The creed which was first presented to the council originated in one of the Eastern Churches, and was not exactly identical with any of the above-mentioned. It was brought forward by Eusebius of Caesarea, as “that which had been held from the first by the bishops of his church.” It was mostly couched in scripture language. Christ’s divinity was distinctly stated, but in such terms that, although according to their full import they stood in contradiction to the Arian tenets, they might be so construed as to be accepted by the dissentients. According to one authority the document was received with universal disapprobation, and immediately torn to pieces. [Give them proof of your position and they dig their heels in and dismiss facts for their own opinion of what something means.] According to others, the party of Bishop Alexander was satisfied with the articles, but declared that as the creed was capable of a double interpretation, it was necessary to add such other words or propositions, as should effectually exclude the “blasphemous doctrine of Arius.” [Based on the document given, who is to say what is blasphemous since it supports both views? It will come down to a matter of who has the most supporters of their opinion of what it means.] To this view, the Emperor, under the influence of Hosius and his associates, lent the weight of his authority; and the anti-Arian party, in defining the Divine nature of the Son of God, introduced the famous epithet, Homoousion (that is of the same being, substance or essence with the Father), a term which they are said to have chosen as being especially obnoxious to their opponents. Not satisfied with this, they added other antithetic clauses having in view the same object, namely, to put Arius and his adherents completely out of the orthodox pale; and they wound up with pronouncing the anathema of the Church on every one who should hold the heretical opinions. (Backhouse). [Now, church leaders had the authority to punish those who believed differently however they wished and had the government backing them! Wow! This doesn’t sound like Christianity, this sounds like a fight for power and control over others. I do not see love, gentleness, meekness, kindness nor grace in this meeting or its outcome.]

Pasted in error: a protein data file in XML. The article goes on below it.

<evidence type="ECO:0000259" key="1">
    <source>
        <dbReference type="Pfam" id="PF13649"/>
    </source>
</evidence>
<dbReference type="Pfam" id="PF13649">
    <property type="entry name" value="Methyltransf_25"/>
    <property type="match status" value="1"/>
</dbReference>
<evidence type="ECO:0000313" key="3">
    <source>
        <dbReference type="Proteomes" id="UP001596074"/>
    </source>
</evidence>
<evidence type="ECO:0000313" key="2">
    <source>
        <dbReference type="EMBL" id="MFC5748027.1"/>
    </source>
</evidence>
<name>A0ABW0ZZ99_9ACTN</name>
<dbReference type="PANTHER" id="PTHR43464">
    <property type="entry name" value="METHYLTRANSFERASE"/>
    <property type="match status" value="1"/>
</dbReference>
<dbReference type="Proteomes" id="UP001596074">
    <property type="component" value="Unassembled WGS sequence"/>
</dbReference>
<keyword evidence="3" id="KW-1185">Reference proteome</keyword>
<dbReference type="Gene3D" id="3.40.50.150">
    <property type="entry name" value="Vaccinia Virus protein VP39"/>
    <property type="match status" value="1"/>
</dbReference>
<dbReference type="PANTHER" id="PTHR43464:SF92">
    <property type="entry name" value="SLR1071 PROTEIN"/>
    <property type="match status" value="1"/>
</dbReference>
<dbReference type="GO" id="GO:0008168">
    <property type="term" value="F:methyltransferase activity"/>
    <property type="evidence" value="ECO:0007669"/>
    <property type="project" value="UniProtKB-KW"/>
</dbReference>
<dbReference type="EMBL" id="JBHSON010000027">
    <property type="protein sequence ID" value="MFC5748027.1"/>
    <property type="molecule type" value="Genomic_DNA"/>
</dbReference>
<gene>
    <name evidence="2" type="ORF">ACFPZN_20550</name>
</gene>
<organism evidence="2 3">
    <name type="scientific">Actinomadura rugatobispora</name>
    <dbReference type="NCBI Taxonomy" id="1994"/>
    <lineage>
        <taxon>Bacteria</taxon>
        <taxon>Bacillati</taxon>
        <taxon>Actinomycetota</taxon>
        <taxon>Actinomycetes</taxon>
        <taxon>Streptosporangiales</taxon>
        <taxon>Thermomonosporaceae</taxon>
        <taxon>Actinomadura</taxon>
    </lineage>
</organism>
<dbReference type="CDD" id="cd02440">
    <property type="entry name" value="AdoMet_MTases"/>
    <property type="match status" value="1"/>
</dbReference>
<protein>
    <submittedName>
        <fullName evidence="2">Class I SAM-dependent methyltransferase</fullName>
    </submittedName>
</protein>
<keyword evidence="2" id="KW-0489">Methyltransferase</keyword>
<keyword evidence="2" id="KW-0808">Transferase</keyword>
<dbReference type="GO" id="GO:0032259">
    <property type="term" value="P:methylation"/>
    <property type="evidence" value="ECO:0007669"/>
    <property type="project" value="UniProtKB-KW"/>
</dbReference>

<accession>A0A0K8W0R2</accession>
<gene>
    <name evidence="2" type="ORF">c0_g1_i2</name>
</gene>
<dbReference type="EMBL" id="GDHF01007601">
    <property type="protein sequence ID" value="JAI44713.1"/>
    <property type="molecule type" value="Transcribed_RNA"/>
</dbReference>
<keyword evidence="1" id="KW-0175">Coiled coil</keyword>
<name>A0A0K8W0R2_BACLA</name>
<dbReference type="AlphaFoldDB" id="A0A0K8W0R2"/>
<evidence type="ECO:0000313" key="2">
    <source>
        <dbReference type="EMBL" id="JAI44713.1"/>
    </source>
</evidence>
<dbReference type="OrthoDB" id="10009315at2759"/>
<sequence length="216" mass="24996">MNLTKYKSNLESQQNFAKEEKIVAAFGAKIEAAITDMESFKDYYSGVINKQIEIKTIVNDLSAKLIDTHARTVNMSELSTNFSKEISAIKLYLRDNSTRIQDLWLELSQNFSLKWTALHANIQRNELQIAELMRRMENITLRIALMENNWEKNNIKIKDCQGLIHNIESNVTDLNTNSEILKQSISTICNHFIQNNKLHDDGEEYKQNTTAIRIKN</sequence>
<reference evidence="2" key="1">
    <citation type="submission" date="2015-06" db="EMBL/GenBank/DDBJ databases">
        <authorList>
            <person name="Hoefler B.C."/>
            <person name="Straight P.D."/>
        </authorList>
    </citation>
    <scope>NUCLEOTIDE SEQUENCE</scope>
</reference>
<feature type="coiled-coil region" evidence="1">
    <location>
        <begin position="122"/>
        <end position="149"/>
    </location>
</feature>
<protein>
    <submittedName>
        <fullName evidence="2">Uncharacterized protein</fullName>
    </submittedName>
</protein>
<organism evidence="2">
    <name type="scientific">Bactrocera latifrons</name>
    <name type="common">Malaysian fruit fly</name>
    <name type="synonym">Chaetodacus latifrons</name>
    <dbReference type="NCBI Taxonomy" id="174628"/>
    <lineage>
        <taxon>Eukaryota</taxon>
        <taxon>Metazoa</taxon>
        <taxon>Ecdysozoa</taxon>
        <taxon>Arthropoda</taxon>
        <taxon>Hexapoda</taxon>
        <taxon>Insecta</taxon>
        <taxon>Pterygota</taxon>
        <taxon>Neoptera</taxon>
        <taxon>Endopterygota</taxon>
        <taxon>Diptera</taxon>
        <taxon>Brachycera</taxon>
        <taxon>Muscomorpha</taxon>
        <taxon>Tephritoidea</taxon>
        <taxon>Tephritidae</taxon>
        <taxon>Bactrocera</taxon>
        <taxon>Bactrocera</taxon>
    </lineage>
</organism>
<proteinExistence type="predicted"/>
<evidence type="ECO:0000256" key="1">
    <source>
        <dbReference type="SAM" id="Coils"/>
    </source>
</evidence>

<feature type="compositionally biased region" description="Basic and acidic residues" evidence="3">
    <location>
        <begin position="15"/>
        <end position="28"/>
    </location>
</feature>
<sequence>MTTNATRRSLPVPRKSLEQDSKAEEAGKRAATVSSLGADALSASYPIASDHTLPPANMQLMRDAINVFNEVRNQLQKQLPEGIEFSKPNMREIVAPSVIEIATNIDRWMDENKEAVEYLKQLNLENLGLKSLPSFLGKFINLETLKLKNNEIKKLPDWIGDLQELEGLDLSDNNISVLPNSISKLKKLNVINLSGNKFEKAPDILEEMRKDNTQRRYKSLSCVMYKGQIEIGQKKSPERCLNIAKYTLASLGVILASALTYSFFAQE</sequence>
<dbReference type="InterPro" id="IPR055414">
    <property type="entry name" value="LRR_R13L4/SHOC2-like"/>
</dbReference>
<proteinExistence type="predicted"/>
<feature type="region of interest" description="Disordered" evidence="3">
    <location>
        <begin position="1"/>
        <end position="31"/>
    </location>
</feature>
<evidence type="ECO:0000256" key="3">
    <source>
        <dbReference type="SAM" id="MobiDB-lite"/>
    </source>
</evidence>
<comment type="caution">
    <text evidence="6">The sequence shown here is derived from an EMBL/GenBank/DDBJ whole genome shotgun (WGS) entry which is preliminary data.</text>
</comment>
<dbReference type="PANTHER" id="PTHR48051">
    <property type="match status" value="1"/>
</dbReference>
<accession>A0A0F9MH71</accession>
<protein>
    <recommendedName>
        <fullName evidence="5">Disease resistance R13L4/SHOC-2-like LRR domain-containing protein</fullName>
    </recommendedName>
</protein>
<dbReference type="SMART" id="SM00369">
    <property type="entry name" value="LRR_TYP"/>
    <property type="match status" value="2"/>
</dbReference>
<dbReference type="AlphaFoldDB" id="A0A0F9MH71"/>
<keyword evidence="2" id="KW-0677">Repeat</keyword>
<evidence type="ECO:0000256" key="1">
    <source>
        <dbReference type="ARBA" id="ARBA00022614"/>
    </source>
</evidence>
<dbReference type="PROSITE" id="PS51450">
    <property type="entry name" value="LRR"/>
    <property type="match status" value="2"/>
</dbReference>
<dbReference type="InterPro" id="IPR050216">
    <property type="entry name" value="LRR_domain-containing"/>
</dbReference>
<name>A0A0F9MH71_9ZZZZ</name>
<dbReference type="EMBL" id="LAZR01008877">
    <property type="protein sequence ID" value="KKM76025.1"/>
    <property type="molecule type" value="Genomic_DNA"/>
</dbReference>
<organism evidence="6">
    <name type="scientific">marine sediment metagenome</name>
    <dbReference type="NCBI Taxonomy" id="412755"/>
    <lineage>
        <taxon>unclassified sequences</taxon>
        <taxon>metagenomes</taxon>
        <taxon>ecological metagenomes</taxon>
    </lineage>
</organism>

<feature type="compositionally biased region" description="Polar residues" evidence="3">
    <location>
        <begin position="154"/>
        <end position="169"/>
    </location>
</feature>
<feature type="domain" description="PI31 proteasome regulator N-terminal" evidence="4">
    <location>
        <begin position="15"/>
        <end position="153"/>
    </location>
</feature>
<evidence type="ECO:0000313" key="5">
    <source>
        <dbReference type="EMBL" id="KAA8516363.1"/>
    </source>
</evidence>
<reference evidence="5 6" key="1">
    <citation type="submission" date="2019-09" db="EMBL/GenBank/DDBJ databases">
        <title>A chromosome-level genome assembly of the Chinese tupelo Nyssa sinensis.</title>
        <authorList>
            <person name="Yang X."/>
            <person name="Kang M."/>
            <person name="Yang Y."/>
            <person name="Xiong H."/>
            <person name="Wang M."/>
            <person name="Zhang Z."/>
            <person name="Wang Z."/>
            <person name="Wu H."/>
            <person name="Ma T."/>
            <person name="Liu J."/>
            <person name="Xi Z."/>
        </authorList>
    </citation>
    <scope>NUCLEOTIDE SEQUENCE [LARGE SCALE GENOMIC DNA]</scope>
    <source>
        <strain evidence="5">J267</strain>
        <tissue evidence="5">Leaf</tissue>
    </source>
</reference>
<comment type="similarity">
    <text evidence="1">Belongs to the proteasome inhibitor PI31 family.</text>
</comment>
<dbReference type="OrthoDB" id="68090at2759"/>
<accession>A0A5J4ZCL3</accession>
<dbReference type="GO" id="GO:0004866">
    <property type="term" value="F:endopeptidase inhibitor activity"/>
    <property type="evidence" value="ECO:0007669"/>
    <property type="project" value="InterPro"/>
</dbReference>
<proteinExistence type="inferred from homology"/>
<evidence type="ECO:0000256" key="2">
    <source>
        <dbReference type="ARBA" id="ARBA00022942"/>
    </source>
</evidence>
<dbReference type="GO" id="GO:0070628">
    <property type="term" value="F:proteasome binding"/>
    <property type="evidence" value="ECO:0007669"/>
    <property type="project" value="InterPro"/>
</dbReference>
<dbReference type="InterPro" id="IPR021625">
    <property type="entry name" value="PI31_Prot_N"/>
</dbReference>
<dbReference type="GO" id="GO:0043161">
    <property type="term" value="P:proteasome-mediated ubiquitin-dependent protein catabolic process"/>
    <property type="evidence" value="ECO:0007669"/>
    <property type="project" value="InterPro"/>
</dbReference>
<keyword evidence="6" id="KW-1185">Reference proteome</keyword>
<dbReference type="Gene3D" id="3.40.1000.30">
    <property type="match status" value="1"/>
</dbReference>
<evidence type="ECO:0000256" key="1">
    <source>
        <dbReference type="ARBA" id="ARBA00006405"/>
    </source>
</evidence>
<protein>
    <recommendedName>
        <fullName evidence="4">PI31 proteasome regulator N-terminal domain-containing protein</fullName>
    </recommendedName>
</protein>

“Thus ended the famous Council of Nicaea. Loving pens represent it as a venerable assembly, full of wisdom and heavenly grace, successfully disposing of the grave and difficult questions which agitated the Church. This is its picture as it should have been, rather than as it was. The rulers of the Church, who claimed to be the successors of the Apostles, had here an opportunity of showing to the world how men anointed with the Holy Spirit are able to handle and resolve the Lord’s business. . . But instead of the dignity, patience and charity, which ought to have been the very life-breath of such an assembly, strife and envy too often prevailed. . . Could any stronger proof of the declension of the Church in the fourth century be afforded, than the conduct of the bishops on this occasion? Could any spectacle be more humiliating than that this, the first Ecumenical Council, should be so agitated by interest and passion, so forgetful of the very primer of the Gospel, as to be indebted for lessons of forbearance, courtesy and charity to the half-heathen sovereign who presided over it (Backhouse)?”